As we go about our daily grind at work, particularly in fields such as aid and development or patient care, we are motivated by a specific WHY — a belief in the cause behind our jobs, and the organization that we are part of. We want to have an impact, contribute to something we believe in. It’s easy to know our WHY.
Yet our WHY can become buried amidst the business and busyness of work. There are reports to write, budgets to defend, staff to coach, projects to manage, proposals to draft, applications to evaluate, patients’ concerns to respond to. Not to mention the hundreds of emails, endless hours spent in back to back meetings and conference calls and the demands of business travel.
Social responsibility service events such as medical missions, when done regularly by any organization as part of its social accountability initiatives, can become routine, or just a tick off of plans of action listed in the approved strategic plan and programs. A great number of a hospital’s care team and administrative staff are regular and passionate volunteers at such medical missions.
In many ways, such initiatives can spark an employee’s sense of pride for being part of a company that incorporates volunteerism and improving lives of the underserved in its priority programs.
That said, however, even a crystal clear purpose of providing humanitarian service to make a difference and pay it forward can transform passion into fatigue.
So every once in a while it can be helpful to remember our WHY.
Simon Sinek speaks eloquently and persuasively about WHY in his celebrated book Finding Your WHY. He explains that most people can easily tell you WHAT it is that they do and HOW they do it, but struggle to understand and articulate WHY they are spending each and every day working on something. Sinek emphasizes that the WHY is the most important question.
He stresses that leaders cannot expect to attract motivated staff members and businesses cannot expect loyal customers if they themselves are unsure of their purpose. Goals that involve giving can be powerful.
Here are some best known businesses that did this. Apple computer was founded with the goal of making technology work for everyone. Ford Motor Company built cars that the average person could afford and use. Disneyland was created to become “the happiest place on earth.” The New York Times informs its readers daily with “all the news that’s fit to print.” The great insurance companies began as a way for people to share the expense and reduce the impact of loss or disaster.
This also applies on an individual level and to any aspect of life. If you are unclear on why you are doing something, chances are it will soon become a chore and you will look for a way out.
My WHY is anchored in my belief that everyone ought to have the opportunity to have a career or job that they love, that makes an impact on the world and that enables them to have a life outside of work and the ability to pay it forward. I believe that this is good for individuals, making them happier, more satisfied, more fulfilled. I also believe it is good for their families, friends and the people whose lives they touch. And I believe it is good for their employers and the organizations they work or interact with.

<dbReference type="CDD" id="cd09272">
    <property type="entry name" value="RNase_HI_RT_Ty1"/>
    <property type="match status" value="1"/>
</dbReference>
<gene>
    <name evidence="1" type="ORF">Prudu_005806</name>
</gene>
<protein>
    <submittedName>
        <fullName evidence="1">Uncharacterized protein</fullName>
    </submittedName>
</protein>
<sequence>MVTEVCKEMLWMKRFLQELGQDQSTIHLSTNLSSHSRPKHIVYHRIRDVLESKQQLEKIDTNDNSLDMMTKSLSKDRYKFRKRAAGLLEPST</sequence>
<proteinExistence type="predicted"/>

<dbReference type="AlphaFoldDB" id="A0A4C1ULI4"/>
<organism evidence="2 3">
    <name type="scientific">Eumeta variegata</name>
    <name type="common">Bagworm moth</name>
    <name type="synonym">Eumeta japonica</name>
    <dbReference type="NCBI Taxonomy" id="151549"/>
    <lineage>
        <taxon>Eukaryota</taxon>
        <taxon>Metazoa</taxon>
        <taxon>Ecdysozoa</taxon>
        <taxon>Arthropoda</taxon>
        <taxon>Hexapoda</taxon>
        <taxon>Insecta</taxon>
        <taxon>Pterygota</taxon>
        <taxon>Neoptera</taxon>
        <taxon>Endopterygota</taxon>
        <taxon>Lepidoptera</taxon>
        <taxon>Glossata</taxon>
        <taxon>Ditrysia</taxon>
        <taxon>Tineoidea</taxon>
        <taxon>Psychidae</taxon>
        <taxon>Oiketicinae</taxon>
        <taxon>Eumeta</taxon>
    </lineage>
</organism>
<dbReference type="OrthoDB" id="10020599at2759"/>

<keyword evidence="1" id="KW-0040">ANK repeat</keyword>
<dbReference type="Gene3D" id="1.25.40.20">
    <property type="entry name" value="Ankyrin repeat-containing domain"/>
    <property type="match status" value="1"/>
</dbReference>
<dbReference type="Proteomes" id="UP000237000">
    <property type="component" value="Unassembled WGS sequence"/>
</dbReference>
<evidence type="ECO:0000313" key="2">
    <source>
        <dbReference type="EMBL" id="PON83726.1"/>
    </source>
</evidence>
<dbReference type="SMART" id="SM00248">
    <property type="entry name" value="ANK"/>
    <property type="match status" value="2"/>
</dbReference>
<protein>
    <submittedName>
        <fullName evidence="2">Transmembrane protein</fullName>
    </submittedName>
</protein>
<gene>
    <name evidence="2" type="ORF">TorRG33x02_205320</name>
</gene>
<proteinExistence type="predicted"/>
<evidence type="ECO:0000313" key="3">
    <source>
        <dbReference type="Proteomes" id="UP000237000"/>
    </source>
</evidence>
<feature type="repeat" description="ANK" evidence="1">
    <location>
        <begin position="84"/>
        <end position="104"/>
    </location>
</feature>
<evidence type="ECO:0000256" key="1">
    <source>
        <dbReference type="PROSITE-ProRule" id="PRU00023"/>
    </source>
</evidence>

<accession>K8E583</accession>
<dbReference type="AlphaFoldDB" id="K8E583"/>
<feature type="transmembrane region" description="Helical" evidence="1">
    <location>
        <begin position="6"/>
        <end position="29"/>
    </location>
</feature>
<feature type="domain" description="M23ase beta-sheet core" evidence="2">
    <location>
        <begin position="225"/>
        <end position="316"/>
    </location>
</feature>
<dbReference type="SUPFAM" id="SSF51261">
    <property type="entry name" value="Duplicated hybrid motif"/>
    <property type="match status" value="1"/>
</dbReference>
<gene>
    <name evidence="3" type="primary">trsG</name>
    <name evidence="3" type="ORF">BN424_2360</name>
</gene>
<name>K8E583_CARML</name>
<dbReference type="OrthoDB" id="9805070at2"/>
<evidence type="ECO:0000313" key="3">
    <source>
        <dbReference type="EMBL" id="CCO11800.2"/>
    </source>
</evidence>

My WHY is my passion, the heart of what I do. It’s the reason why I volunteer, work late and go the extra mile. It’s the reason why I continue to break barriers, working with healthcare organizations to change and enhance institutional culture, advocating fiercely for true patient-centered care driven by excellent clinical outcomes and patient safety…Not because it’s a job. But because it’s what every patient deserves — every day, all the time.
Find your story. Find your passion. Find your WHY.
“You can only become truly accomplished at something you love. Don’t make money your goal. Instead pursue the things you love doing, and then do them so well that people can’t take their eyes off of you.” — Maya Angelou.
The great thing about passion is that it’s infectious. And a great story doesn’t have to be dramatic, just genuine.
With over 30 years of experience in patient care, healthcare marketing, business development and hospital operations, Marilen Tronqued-Lagniton is a Certified Lead Auditor for ISO 9001:2015. She earned a Bachelor of Science in Psychology from St. Theresa’s College in QC, Philippines; completed the MBA for Healthcare Administrators at the Anderson Graduate School of Management at UCLA; Completed the Patient Safety Officer Course, Institute for Healthcare Improvement (IHI) & Harvard School of Public Health (T.H. Chan) in Cambridge, MA; Completed the Advanced Leadership Program for C-Suite Leaders, Kellogg School of Management, Northwestern University (Evanston, IL). Email: [email protected]